Jewish Priests Train To Serve In Rebuilt Temple
Preparations toward the building in Jerusalem of the 3rd Jewish temple, together with the re-institution of the related ancient Jewish sacrifices, seem to have begun in earnest. In a recent edition of U.S News and World Report, Yuval Avivi details the practices and processes that were expected to be launched as from 10th April 2014, in an article titled ‘Israeli Institute Prepares Priests for Jerusalem’s Third Temple’. The plan to rebuild the Jewish temple has significant implications with regards to end-time Bible prophecy, and as such is being viewed with interest primarily by Christians, Jews and Bible scholars, especially students of eschatology.
The timing of the gathering has been matched to the date on which the people of Israel were commanded to take a lamb and sacrifice it, before the Exodus from Egypt. Temple rites will entail slaughtering lambs, sprinkling their blood on the altar by priests dressed in kosher priestly garments and roasting the lambs with their heads, legs and innards, in the exact manner that God first prescribed to the Jewish people or ‘children of Israel’ at the first Passover.
Yuval explains that in the first stage, hundreds of Jews will gather at the Maimonides rabbinical institution plaza in the Kiryat Moshe neighborhood in Jerusalem and start learning the Jewish laws of Passover. Rabbis and experts, including Rabbi Yisrael Ariel, the head of the Temple Institute in the Old City of Jerusalem, the leading body preparing for the establishment of the third temple, will teach the audience the laws of the Passover sacrifice. Alongside Ariel, the ritual slaughterer (shohet) Rabbi Yehudah Giatt will teach the audience about the unique elements of the slaughter of the Passover sacrifice. After the lessons, the real thing will start: the simulation of the Passover sacrifice.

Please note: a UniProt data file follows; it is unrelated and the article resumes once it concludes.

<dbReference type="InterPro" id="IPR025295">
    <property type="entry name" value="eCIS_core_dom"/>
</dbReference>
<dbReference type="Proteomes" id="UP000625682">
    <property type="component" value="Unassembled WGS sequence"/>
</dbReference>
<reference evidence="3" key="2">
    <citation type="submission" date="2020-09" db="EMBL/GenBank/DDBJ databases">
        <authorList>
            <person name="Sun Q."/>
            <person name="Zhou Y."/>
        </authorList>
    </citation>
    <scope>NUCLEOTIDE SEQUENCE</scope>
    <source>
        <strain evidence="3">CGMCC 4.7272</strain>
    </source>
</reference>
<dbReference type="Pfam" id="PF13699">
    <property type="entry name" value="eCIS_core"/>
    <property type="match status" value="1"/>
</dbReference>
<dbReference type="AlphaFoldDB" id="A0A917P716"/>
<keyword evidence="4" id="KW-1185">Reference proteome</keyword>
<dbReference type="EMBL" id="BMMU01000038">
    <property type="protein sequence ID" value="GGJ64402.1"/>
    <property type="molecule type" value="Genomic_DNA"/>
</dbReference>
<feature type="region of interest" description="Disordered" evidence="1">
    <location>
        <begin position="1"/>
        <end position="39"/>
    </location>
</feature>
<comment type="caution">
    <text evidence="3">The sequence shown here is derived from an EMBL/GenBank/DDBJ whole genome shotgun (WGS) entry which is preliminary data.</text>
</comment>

The practice drill and re-enactment of the Passover sacrifice has been assigned to the students of the school for priests, Nezer Ha-kodesh, which started operating this year to train the hundreds of priests that would be needed to work at the third temple. According to the director of the school, Rabbi Yehoshua Friedman, to carry out the mandatory sacrifices a minimum of 13 priests in the temple, to as high as several hundred, is necessary for a fully operating temple.
The many laws relating to the temple operations include how to use incense, how to light the holy menorah, how to sanctify hands and feet, and of course, how to sacrifice. The study course is undergoing continued development as the student priests continue to raise requests to learn one topic or another, especially since some laws are said to have faded over time. At the Temple Institute, researchers are working hard to relearn the laws as well as study the architecture, location and necessary tools, including the actual re-enactment of the required rituals. As Rabbi Friedman stated: “One of the unique elements of the course is the actual practice. In my course, they learned how to sacrifice birds, so we brought stuffed doves, so that the priests would learn how to hold them, how to execute the specific moves. We work on standing in front of the altar to demonstrate the action, so that it’ll become natural to them.”